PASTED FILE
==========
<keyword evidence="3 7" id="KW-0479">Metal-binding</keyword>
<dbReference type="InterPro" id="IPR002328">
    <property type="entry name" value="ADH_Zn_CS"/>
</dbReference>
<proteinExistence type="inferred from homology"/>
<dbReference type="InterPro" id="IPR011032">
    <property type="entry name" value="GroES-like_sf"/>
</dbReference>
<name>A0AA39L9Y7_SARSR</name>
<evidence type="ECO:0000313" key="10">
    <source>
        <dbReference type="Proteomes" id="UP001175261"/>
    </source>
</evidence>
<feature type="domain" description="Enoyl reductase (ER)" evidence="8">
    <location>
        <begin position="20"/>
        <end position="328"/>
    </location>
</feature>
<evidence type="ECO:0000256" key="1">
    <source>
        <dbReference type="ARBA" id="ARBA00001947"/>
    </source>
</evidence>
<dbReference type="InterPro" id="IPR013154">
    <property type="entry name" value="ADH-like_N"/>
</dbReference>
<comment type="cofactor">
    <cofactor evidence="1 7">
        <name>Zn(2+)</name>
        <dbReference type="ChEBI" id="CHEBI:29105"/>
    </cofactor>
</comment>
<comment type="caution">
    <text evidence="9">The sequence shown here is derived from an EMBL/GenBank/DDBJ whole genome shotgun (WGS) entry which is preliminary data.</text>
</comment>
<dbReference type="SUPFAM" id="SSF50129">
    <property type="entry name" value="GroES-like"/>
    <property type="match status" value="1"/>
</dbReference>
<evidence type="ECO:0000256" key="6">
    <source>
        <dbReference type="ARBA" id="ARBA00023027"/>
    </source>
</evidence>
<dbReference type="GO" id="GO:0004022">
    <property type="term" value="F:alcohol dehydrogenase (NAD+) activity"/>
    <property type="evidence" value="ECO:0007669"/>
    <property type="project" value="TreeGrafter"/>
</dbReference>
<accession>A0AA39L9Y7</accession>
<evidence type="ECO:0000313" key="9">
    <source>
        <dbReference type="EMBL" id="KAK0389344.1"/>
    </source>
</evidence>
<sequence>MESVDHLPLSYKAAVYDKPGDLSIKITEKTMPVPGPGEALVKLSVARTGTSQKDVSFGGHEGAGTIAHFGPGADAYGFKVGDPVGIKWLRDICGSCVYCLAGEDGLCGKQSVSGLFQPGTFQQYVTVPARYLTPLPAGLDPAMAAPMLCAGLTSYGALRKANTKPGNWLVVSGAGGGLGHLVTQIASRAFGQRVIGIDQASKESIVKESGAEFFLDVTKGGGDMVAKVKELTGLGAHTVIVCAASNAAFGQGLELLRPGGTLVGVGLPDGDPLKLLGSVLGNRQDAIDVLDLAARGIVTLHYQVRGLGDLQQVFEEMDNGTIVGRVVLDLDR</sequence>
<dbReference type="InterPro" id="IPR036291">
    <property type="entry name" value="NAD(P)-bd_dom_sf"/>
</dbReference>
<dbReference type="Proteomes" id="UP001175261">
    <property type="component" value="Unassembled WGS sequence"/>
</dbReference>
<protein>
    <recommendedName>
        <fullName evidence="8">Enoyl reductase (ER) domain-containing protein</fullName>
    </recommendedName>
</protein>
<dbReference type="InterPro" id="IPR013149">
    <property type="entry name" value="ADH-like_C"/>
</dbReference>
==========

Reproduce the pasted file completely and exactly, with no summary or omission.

<keyword evidence="3 7" id="KW-0479">Metal-binding</keyword>
<dbReference type="InterPro" id="IPR002328">
    <property type="entry name" value="ADH_Zn_CS"/>
</dbReference>
<proteinExistence type="inferred from homology"/>
<dbReference type="InterPro" id="IPR011032">
    <property type="entry name" value="GroES-like_sf"/>
</dbReference>
<name>A0AA39L9Y7_SARSR</name>
<evidence type="ECO:0000313" key="10">
    <source>
        <dbReference type="Proteomes" id="UP001175261"/>
    </source>
</evidence>
<feature type="domain" description="Enoyl reductase (ER)" evidence="8">
    <location>
        <begin position="20"/>
        <end position="328"/>
    </location>
</feature>
<evidence type="ECO:0000256" key="1">
    <source>
        <dbReference type="ARBA" id="ARBA00001947"/>
    </source>
</evidence>
<dbReference type="InterPro" id="IPR013154">
    <property type="entry name" value="ADH-like_N"/>
</dbReference>
<comment type="cofactor">
    <cofactor evidence="1 7">
        <name>Zn(2+)</name>
        <dbReference type="ChEBI" id="CHEBI:29105"/>
    </cofactor>
</comment>
<comment type="caution">
    <text evidence="9">The sequence shown here is derived from an EMBL/GenBank/DDBJ whole genome shotgun (WGS) entry which is preliminary data.</text>
</comment>
<dbReference type="SUPFAM" id="SSF50129">
    <property type="entry name" value="GroES-like"/>
    <property type="match status" value="1"/>
</dbReference>
<evidence type="ECO:0000256" key="6">
    <source>
        <dbReference type="ARBA" id="ARBA00023027"/>
    </source>
</evidence>
<dbReference type="GO" id="GO:0004022">
    <property type="term" value="F:alcohol dehydrogenase (NAD+) activity"/>
    <property type="evidence" value="ECO:0007669"/>
    <property type="project" value="TreeGrafter"/>
</dbReference>
<accession>A0AA39L9Y7</accession>
<evidence type="ECO:0000313" key="9">
    <source>
        <dbReference type="EMBL" id="KAK0389344.1"/>
    </source>
</evidence>
<sequence>MESVDHLPLSYKAAVYDKPGDLSIKITEKTMPVPGPGEALVKLSVARTGTSQKDVSFGGHEGAGTIAHFGPGADAYGFKVGDPVGIKWLRDICGSCVYCLAGEDGLCGKQSVSGLFQPGTFQQYVTVPARYLTPLPAGLDPAMAAPMLCAGLTSYGALRKANTKPGNWLVVSGAGGGLGHLVTQIASRAFGQRVIGIDQASKESIVKESGAEFFLDVTKGGGDMVAKVKELTGLGAHTVIVCAASNAAFGQGLELLRPGGTLVGVGLPDGDPLKLLGSVLGNRQDAIDVLDLAARGIVTLHYQVRGLGDLQQVFEEMDNGTIVGRVVLDLDR</sequence>
<dbReference type="InterPro" id="IPR036291">
    <property type="entry name" value="NAD(P)-bd_dom_sf"/>
</dbReference>
<dbReference type="Proteomes" id="UP001175261">
    <property type="component" value="Unassembled WGS sequence"/>
</dbReference>
<protein>
    <recommendedName>
        <fullName evidence="8">Enoyl reductase (ER) domain-containing protein</fullName>
    </recommendedName>
</protein>
<dbReference type="InterPro" id="IPR013149">
    <property type="entry name" value="ADH-like_C"/>
</dbReference>